The most remarkable thing happened this past Saturday night;
too remarkable to make into a cartoon.
Fr. Pfeiffer and I went to go see a play in downtown Cleveland and when
the play finished, we found ourselves in one of the very scenes of the play, unstaged,
out on the street.
To get the incident, I’ll give you a quick rundown of the
pertinent parts of the play.
It was a
staged production of C. S. Lewis’s book, “The Great Divorce.”
The story is a Dante-esque journey of a bus
load of people from hell getting the chance to see heaven and even stay there
if they chose so, but who ultimately chose to stay in hell.
One man feels that his rights were violated by
the mercy of heaven, a woman cannot let go of her control of others, one wants
fame more than glory, one wants her version of love rather than God’s, and the
list goes on.
In the end, these people
chose hell as a favored place to be.
When the play let out, it was apparent that at least one
other play had ended at the same time and so I suggested that we go across the
street and get coffee and desert while we waited for the traffic to thin
out. We debated the play and the points
made and then headed out.
Crossing the street there was a young man, (mid-twenties?)
who turned to us and said, “Are you two priests?”
“Yes,” I replied, and took off my glove and extended a
hand. “Hello, my name is Father
He recoiled as if I were handing him a snake. “No way!” he said, turned and kept on his way
to the other side of the street.
Things such as this happen occasionally. It is the sometimes blessing/sometimes curse
of wearing one’s collar in public. One
learns to let it roll off.
As we gained the sidewalk however the young man turned back
toward us and said, “You guys know, of course, there is no God.”
“Actually, I don’t quite know that at all.” I responded.
“You’ve got to be kidding me. There is no God. I know it.”
“And I would respond that there is one. And I know Him.”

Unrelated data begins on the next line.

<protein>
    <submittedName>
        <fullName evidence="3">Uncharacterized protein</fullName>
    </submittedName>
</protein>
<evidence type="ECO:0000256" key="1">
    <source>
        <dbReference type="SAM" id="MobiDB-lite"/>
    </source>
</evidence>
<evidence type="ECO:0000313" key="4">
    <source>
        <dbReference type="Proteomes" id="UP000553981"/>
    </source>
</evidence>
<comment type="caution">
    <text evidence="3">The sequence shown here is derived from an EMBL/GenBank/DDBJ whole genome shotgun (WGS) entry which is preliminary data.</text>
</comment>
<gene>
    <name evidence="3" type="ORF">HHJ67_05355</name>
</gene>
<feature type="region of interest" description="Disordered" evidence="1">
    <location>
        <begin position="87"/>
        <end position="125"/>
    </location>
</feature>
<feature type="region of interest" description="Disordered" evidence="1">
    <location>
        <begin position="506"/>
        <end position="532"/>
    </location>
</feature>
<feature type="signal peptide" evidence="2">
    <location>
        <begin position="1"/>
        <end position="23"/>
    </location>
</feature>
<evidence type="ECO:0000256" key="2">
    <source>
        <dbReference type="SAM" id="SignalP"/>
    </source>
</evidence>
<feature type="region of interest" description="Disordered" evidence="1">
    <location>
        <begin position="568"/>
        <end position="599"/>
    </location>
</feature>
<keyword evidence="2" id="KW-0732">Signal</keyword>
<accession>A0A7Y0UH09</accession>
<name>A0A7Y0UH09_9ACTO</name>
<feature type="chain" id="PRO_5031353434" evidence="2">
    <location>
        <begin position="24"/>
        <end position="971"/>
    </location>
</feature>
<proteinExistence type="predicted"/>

“You know what I believe?
Not stories in a book.
Not people walking on
Not having to do good works that
a God tells me I have to do to get into heaven.
It’s all silly.”
I will give this much to the young man.
He may have been willing to throw out
comments such as this, but he was also willing to engage and have a
Many, if not most people
like to throw a comment-bomb and run it seems.
I admire him that he would be willing to have a debate in the middle of
the sidewalk in downtown Cleveland, late on a cold, cold night.
Everything in the objections-to-faith-including-the-kitchen-sink
arsenal was hauled out and thrown at us.
It was like a game of dodge ball but instead of the two of us playing
against one person, he was like a team against two! Question from left field, point from the right,
beaming ball right between the eyes.
The most interesting part of the conversation for me was
toward the end. “How do you determine
“We, each of us, get to decide for ourselves.”
Fr. Pfeiffer, “And what if I thought it was right to take
Young man: “That would be wrong.”
Me: “Good. Then how is it determined that your good is
better than mine?”
Young man: “Look, if
a guy killed five people robbing a bank, how could you say that that was
“The crook would think it just fine. He would have money he never had before and
if not caught might have a lot more stuff than he did before.”
Eventually we got to this point: there is no ultimate good,
no truth (unsubstantiated by facts) and no real purpose or point to life. It is simply what you make of it and decide
that it is. And when death comes, its
game over – end of existence.
“That being said,” added the young man, “You have to admit
that religion is what causes all the wars and violence in the world. Religion is what is wrong.”
“I would have to strongly disagree with you. As a matter of fact, I would say quite the
opposite in most cases.”
“It is religion that breads hatred,” he countered, “and
“And yet,” I replied, “when we were crossing the street,
which of us took off his glove, extended a hand, said good evening and
introduced himself, and who refused?”
At that, he broke out with a great smile, he shoulders
relaxed, and he extended his hand. “Sorry
about that. I think I needed to vent and
you were here.”
We learned then that his name was Mike and he turned out to
be quite a likable fellow. We parted on
friendly terms and Fr. Pfeiffer could not resist turning back to him and saying,
“Good night and God bless!” to which he threw up his hands and with a big smile
shot back, “No, no no!”